A little more animated in the face of the friendliness, he thanked the neighbor and turned to go away. It hit me at that point that my friend and I might have created an atmosphere of intimidation and accusation that caused the tenant's subdued manner throughout the afternoon. My friend had chatted with him a little, I had remained serious and in the background watching. Maybe we caused it, maybe not.
"Where you living these days?" the neighbor asked.
No answer, he asked again toward the retreating figure.
The former tenant, back in his sullen posture half turned and barely above a whisper said, "street." My friend Kitty has lived there too.

Overwhelming mess is a tragedy in layers

COMMENTS PICKED UP FROM FACEBOOK:
Jan Williams Simone So incredibly sad. It is hard to understand the dynamic between father and son. No words.
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Sharon Wright Good description of a very sad situation. Hope he gets help soon.
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Elaine Friedman · Friends with Sharon Wright
Really sad.
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Joe May So foreign to my generation and world.
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Terri Golden Well written Tim.
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1 comment:

  1. A heartbreaking situation for your friend and the former tenant. I can't even imagine the boy's father's reactions. When you know you can't help, what's left to do?

    ReplyDelete

Interesting quotations

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Like most writers, I feel like a reprobate who does not deserve to live on any day that I do not write, but I also feel that four or five hours is enough to earn my stay on the planet for one more day. – anon

"Religion was invented when the first con man met the first fool." – Mark Twain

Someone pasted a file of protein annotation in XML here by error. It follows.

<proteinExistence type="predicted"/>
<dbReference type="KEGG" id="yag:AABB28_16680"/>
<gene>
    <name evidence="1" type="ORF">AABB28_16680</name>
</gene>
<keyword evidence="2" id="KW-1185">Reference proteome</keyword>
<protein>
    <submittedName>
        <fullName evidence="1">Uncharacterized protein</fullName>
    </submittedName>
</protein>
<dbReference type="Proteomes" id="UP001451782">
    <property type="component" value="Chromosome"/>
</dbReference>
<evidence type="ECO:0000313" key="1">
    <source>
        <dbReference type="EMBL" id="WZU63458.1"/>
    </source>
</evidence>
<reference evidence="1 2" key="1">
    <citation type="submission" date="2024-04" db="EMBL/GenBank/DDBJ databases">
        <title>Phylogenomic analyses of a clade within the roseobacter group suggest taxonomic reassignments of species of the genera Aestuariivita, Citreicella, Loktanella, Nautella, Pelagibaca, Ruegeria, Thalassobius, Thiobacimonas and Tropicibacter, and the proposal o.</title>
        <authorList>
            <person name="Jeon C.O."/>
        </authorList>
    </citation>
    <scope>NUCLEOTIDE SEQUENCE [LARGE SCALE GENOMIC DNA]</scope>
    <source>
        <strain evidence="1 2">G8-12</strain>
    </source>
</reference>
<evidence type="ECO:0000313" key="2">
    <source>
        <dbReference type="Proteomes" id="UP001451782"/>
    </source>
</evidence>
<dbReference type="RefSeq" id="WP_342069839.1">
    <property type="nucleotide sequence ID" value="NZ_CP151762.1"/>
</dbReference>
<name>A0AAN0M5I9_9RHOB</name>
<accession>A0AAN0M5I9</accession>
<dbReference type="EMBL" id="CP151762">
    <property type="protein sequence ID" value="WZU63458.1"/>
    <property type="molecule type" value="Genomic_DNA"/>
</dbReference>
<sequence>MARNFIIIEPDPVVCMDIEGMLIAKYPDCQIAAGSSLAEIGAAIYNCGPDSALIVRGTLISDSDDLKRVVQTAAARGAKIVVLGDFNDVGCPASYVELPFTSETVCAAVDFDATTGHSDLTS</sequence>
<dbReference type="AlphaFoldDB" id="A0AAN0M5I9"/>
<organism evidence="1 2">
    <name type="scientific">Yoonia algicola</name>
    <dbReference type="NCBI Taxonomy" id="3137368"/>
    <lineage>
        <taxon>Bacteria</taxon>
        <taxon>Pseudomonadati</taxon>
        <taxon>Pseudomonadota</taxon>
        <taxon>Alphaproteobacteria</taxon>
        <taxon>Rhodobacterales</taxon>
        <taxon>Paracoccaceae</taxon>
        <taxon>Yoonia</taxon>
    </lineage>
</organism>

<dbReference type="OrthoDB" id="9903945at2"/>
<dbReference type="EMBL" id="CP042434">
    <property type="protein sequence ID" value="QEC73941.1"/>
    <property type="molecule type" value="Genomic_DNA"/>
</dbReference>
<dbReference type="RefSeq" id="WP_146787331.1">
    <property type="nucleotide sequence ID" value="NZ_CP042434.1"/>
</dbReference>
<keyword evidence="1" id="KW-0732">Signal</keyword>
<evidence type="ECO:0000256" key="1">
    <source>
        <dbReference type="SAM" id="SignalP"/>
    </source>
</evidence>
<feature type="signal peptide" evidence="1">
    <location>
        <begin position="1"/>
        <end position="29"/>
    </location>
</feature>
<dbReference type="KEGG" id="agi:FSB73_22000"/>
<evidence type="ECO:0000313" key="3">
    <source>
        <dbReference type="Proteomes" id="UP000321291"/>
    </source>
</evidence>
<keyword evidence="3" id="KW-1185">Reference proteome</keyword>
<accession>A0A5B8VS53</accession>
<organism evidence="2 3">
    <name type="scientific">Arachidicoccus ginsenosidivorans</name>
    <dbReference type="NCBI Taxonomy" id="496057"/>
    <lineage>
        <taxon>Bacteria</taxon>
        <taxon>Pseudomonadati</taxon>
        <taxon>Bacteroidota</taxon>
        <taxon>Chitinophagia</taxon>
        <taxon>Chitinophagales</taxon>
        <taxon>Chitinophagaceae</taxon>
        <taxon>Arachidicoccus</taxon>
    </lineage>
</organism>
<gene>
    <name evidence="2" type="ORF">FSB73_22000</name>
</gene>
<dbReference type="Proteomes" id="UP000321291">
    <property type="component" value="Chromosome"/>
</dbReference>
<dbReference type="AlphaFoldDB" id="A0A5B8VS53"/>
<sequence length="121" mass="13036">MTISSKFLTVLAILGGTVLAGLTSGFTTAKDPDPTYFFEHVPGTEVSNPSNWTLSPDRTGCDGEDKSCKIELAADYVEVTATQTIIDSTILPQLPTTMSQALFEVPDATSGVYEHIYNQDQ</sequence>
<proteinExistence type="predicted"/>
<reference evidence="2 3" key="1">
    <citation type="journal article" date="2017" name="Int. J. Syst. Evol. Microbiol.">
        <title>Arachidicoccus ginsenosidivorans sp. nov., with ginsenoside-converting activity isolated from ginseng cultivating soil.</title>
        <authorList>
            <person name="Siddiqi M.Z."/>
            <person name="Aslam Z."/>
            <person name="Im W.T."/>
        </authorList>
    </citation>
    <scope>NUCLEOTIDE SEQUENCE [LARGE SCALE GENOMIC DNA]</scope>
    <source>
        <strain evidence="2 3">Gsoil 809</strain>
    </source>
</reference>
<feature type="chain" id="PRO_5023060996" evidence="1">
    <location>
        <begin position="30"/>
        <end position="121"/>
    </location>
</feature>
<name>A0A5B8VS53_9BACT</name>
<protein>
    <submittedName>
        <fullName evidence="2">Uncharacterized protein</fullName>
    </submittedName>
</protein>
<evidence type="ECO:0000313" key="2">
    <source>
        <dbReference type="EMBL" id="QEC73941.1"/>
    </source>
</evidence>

Shit happens; you just come up with a different plan. – Kitty

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We never comprehend how heavy the things are we insist on carrying until we set them down. jd

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If you are looking for an experience that will temper your vanity, this is it. There's no one to impress when you're alone on the trap line. – Michael Carey quoting his father's journal

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So far as I can remember, there is not one word in the Gospels in praise of intelligence -- Bertrand Russell

You know that I always just wanted to have a small ship to take stuff from a place that had a lot of that stuff to a place that did not have a lot of that stuff and so prosper.—Jackie Faber, “The Wake of the Lorelei Lee”

If you attack the arguer instead of the argument, you lose both

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I used to think getting old was about vanity—but actually it’s about losing people you love. Getting wrinkles is trivial. – Eugene O’Neill

German General to Swiss General: “You have only 500,000 men in your army; what would you do if I invaded with 1 million men?”

Swiss General: “Well, I suppose every one of my soldiers would need to fire twice.”

Writing is the only thing that when I do it, I don’t feel I should be doing something else.—Gloria Steinem

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Hunting is a “critical element for the long-term conservation of wood bison.”—a state department of Fish and Game official explaining why the state would not go along with a federal plan to reintroduce wood bison in Alaska because the agreement did not specifically allow hunting

Each day do something that won’t compute – anon

I can’t belive I still have to protest this shit – a sign carriend by an elderly woman at an Occupy demonstration

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Life should be a little nuts or else it’s just a bunch of Thursdays strung together—Kevin Costner as Beau Burroughs in “Rumor has it”

You’re just a wanker whipping up fear —Irish President Michael D. Higgins to a tea party radio talk show host

Being president doesn’t change who you are; it reveals who you are—Michelle Obama